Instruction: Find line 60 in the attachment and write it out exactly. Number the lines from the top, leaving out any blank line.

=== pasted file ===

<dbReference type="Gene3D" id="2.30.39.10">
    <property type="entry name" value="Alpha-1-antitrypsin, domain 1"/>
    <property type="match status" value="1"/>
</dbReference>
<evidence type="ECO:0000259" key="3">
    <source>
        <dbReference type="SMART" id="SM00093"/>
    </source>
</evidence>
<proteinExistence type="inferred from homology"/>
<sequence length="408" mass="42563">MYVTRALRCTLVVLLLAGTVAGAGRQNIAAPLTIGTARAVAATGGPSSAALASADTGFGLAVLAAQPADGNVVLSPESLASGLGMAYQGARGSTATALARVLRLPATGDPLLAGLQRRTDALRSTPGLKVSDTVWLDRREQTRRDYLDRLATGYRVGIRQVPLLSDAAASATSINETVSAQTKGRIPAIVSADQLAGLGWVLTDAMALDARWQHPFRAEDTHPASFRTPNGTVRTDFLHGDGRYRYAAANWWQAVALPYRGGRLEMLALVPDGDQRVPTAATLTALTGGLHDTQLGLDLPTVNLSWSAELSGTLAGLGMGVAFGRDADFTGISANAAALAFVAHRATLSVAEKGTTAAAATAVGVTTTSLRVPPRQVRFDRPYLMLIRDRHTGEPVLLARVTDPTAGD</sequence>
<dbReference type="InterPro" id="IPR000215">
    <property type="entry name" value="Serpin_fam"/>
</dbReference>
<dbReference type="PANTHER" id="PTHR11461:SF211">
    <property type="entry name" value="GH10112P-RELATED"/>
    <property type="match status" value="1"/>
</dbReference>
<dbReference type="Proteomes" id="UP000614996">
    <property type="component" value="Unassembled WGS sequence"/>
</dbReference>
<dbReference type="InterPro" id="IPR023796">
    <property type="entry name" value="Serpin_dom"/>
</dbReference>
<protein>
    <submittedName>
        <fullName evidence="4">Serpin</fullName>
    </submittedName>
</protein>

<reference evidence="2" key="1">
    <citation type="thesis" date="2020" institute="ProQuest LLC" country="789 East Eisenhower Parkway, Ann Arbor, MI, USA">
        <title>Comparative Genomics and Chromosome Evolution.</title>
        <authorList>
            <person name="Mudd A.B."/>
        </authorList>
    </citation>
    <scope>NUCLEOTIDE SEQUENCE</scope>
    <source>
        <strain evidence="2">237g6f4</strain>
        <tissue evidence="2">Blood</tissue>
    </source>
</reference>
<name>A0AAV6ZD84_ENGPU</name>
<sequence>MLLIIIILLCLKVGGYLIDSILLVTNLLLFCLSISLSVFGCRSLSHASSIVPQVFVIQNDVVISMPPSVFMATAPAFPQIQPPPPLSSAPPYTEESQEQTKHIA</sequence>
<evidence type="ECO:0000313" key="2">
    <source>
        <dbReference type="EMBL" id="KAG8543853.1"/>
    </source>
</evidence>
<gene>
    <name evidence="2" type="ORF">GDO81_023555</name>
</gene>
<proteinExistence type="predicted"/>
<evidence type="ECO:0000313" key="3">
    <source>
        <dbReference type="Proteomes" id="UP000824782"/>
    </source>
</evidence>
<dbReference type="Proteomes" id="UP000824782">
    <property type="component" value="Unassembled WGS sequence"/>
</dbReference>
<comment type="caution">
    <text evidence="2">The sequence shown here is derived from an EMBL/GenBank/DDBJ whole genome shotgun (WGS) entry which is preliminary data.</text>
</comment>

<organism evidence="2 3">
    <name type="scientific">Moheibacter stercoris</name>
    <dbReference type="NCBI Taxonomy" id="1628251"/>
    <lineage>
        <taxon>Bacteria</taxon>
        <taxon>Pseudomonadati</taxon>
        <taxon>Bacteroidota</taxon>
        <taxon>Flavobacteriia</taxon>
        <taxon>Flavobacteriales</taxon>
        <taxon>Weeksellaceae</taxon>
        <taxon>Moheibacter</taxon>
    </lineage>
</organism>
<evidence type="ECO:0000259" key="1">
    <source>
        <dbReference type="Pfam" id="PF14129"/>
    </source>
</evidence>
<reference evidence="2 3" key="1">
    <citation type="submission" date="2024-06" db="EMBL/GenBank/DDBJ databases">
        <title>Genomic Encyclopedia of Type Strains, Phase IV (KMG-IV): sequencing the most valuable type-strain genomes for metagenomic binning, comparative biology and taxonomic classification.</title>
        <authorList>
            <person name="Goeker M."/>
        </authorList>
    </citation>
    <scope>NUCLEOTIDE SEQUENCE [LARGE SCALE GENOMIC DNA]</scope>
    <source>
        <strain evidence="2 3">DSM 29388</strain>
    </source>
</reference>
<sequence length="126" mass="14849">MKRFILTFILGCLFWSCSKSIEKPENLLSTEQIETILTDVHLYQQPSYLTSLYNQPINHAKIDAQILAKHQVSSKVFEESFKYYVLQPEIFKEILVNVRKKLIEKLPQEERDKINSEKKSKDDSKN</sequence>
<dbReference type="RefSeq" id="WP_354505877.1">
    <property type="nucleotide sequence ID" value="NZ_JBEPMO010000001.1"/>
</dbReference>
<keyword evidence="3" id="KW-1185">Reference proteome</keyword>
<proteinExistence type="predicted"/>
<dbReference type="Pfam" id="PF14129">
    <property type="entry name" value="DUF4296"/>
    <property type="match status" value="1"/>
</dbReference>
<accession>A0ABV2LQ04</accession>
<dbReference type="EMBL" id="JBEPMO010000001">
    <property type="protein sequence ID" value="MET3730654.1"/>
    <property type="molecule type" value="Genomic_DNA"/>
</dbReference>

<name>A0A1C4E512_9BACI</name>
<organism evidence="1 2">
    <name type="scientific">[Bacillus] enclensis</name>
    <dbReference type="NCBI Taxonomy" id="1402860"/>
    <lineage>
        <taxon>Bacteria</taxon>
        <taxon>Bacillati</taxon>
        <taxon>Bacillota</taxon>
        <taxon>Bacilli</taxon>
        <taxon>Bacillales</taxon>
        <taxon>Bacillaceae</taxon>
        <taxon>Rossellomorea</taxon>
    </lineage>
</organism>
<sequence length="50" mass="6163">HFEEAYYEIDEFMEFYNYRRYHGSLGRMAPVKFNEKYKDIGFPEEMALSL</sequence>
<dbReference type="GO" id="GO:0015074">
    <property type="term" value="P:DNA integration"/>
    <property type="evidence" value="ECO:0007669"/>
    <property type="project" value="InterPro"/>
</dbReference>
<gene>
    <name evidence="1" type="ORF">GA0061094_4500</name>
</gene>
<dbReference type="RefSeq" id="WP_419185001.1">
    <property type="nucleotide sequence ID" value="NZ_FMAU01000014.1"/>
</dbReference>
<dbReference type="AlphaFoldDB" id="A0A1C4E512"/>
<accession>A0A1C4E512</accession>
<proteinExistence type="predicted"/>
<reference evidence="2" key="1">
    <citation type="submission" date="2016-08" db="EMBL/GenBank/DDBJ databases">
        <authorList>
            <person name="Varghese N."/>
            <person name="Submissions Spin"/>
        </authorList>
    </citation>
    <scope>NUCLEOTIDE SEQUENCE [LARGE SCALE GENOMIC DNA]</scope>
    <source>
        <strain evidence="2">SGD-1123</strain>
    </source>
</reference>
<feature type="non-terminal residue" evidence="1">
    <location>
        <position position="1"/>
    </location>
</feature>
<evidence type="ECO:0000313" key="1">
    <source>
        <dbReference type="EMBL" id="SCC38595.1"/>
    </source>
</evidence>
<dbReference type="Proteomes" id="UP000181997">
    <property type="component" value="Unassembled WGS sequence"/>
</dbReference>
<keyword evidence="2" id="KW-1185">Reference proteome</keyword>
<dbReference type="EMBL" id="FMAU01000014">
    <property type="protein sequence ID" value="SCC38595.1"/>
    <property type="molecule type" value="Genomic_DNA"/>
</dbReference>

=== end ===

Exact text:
    <property type="component" value="Unassembled WGS sequence"/>